Vivendi has informally discussed a sale to former co-owner Vodafone Group Plc, though the two companies remain widely divided on a valuation, according to the people. Vivendi last year paid almost 8 billion euros ($10.4 billion) for Vodafone’s 44 percent stake in the operator.
Concerns over valuation and deal structure also stand in the way of a potential tie-up with Numericable, the French cable operator owned by private-equity firms including Carlyle Group LP that has approached Vivendi about a potential merger with SFR, the people said.
Fourtou’s sale efforts are also proceeding slowly outside France. His attempt to find a buyer for Activision Blizzard Inc., the Santa Monica, California-based video-game publishing unit behind hit titles like “Call of Duty,” has largely failed after potential buyers balked at the $12.6 billion market value, according to people familiar with the situation.
Vivendi is also considering options for its phone assets in Morocco and Brazil. The company has hired Lazard Ltd. and Credit Agricole SA to explore a sale of Maroc Telecom SA, according to people familiar with the matter. It mandated Deutsche Bank AG and Rothschild to work on GVT, the Brazilian broadband provider it purchased in 2009.
Vivendi will first have to agree with the government of Morocco, which owns 30 percent of Maroc Telecom. A sale of GVT will also be difficult as two of the most logical buyers, Telecom Italia SpA and Telefonica SA, face financing challenges as they seek to reduce debt, the people said.
The French government may also weigh in on potential sales of assets like GVT and Maroc Telecom that strengthened the country’s links to fast-growing emerging markets like Brazil and North Africa, Sanford Bernstein’s Aspesi said.
STMicroelectronics is evaluating a reorganization as rapid swings in demand and stiff competition from Asia roil the semiconductor industry. The chip manufacturer may split its analog business, which makes chips for cars and video-game consoles, from slower-growing digital assets, people familiar with its deliberations said last week.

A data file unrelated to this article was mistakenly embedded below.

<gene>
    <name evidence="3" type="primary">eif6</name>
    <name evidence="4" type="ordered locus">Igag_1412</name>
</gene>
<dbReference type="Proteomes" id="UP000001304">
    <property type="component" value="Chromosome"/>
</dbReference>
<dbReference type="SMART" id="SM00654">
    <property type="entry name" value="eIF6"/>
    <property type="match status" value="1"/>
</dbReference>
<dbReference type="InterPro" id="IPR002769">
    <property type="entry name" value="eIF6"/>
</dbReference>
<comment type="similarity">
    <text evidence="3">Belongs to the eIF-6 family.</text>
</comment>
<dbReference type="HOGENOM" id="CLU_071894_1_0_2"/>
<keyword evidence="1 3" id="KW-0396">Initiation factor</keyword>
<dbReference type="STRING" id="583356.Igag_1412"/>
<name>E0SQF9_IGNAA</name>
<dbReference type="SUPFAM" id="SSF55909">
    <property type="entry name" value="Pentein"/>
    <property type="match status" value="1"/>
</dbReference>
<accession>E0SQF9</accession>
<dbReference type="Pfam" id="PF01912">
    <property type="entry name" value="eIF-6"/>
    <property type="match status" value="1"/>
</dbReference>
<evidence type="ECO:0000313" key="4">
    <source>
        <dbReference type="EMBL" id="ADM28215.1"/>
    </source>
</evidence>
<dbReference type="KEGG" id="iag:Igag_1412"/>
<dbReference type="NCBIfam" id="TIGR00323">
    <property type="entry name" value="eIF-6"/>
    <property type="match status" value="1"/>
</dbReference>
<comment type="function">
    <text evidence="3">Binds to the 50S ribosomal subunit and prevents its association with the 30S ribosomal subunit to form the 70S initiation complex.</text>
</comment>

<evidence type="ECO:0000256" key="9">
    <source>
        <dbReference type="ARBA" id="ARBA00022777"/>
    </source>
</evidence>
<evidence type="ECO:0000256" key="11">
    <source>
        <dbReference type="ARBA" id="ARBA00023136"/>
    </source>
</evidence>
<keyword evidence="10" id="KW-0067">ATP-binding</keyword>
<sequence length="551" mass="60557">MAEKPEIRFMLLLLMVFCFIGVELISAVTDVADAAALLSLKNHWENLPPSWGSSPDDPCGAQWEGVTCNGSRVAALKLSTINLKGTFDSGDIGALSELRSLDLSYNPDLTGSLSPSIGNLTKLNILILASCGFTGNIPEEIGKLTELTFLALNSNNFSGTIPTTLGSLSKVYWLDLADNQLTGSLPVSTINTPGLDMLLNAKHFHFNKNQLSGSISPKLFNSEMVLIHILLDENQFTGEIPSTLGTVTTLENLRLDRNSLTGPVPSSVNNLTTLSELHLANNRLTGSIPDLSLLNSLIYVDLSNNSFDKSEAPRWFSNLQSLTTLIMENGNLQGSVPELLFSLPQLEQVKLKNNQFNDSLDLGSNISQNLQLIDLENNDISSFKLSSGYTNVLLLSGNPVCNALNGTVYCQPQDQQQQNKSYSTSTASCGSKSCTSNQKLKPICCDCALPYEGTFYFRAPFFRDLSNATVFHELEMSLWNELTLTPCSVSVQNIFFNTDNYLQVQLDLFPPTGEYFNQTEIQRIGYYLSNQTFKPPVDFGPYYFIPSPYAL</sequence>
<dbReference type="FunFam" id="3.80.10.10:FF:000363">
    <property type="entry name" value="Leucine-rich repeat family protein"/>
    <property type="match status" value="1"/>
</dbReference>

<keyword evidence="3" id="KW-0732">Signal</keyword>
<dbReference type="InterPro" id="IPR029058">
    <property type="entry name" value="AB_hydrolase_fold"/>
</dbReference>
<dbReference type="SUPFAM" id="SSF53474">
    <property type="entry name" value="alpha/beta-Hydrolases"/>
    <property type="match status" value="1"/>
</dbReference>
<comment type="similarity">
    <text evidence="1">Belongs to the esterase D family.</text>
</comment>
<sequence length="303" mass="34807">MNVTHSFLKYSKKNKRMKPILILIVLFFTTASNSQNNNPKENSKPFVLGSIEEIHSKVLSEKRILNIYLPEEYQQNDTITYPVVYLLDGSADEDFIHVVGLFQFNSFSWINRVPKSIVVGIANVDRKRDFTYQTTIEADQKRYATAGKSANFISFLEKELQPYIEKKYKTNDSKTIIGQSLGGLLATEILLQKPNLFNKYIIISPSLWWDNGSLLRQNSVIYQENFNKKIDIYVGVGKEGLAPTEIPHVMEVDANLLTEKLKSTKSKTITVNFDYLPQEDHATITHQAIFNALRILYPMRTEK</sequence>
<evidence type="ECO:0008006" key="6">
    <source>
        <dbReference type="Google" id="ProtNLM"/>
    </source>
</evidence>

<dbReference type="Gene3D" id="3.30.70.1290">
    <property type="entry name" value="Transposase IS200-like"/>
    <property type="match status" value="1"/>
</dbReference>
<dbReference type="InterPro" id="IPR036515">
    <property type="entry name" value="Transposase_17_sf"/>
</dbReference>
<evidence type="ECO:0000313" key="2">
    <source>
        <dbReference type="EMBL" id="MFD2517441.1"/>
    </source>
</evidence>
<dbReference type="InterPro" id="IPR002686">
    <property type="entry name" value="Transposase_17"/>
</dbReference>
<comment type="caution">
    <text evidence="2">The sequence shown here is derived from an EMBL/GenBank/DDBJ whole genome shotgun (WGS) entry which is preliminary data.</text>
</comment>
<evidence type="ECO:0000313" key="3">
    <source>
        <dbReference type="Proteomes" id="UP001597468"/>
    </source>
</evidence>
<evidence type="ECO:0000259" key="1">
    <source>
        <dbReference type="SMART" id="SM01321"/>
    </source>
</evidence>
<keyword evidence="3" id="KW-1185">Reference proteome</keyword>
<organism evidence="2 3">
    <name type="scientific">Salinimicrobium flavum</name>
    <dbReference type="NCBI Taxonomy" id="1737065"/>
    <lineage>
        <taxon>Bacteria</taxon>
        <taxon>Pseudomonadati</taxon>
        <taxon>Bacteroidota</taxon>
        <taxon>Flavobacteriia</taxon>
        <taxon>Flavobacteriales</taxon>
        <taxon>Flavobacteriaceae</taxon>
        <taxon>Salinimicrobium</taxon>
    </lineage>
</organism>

Any such deal would have to be structured carefully to blunt the impact of job losses in France and Italy, whose governments together own 27.5 percent of the company, the people said.
STMicroelectronics has said it is working with an adviser to define a strategy for ST-Ericsson, its wireless venture with Sweden’s Ericsson AB, about five months after it announced plans to eliminate 1,700 jobs at the unit and transfer some product development to trim costs.
ST-Ericsson, which competes with San Diego-based market leader Qualcomm Inc., hasn’t been profitable since it was formed in 2009 as its newer smartphone and tablet chips haven’t offset a fall in sales of older products. The company has struggled to bring out higher-powered chipsets and platforms as the low-end phone business at major client Nokia Oyj have declined.
A visit to Bercy before major restructuring is becoming a tradition in Hollande’s France. Alcatel-Lucent SA came under scrutiny from Montebourg’s team in July and Chairman Philippe Camus was called in for a meeting. Alcatel said on July 26 it would eliminate 5,000 jobs to cut costs after slumping to a loss, sending the stock to its lowest level since at least 1989.